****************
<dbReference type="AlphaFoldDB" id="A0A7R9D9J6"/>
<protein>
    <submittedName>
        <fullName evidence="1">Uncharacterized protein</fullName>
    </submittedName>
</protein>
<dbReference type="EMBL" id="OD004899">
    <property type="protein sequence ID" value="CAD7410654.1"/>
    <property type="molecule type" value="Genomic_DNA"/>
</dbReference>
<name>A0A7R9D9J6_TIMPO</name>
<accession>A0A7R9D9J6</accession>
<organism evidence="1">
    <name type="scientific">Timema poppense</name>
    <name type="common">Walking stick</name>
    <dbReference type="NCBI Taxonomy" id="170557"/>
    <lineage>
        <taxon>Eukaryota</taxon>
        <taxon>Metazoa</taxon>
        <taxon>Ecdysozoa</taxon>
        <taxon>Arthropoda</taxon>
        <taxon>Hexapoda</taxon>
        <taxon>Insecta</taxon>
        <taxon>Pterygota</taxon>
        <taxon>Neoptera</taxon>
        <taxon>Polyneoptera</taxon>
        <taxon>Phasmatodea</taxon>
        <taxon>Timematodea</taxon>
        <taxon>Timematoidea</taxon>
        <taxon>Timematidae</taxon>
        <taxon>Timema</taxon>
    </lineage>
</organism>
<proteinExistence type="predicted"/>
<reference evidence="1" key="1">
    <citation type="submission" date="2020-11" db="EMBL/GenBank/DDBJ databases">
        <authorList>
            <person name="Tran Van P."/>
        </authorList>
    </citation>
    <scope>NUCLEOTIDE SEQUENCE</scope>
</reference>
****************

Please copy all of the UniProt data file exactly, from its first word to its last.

<dbReference type="AlphaFoldDB" id="A0A7R9D9J6"/>
<protein>
    <submittedName>
        <fullName evidence="1">Uncharacterized protein</fullName>
    </submittedName>
</protein>
<dbReference type="EMBL" id="OD004899">
    <property type="protein sequence ID" value="CAD7410654.1"/>
    <property type="molecule type" value="Genomic_DNA"/>
</dbReference>
<name>A0A7R9D9J6_TIMPO</name>
<accession>A0A7R9D9J6</accession>
<organism evidence="1">
    <name type="scientific">Timema poppense</name>
    <name type="common">Walking stick</name>
    <dbReference type="NCBI Taxonomy" id="170557"/>
    <lineage>
        <taxon>Eukaryota</taxon>
        <taxon>Metazoa</taxon>
        <taxon>Ecdysozoa</taxon>
        <taxon>Arthropoda</taxon>
        <taxon>Hexapoda</taxon>
        <taxon>Insecta</taxon>
        <taxon>Pterygota</taxon>
        <taxon>Neoptera</taxon>
        <taxon>Polyneoptera</taxon>
        <taxon>Phasmatodea</taxon>
        <taxon>Timematodea</taxon>
        <taxon>Timematoidea</taxon>
        <taxon>Timematidae</taxon>
        <taxon>Timema</taxon>
    </lineage>
</organism>
<proteinExistence type="predicted"/>
<reference evidence="1" key="1">
    <citation type="submission" date="2020-11" db="EMBL/GenBank/DDBJ databases">
        <authorList>
            <person name="Tran Van P."/>
        </authorList>
    </citation>
    <scope>NUCLEOTIDE SEQUENCE</scope>
</reference>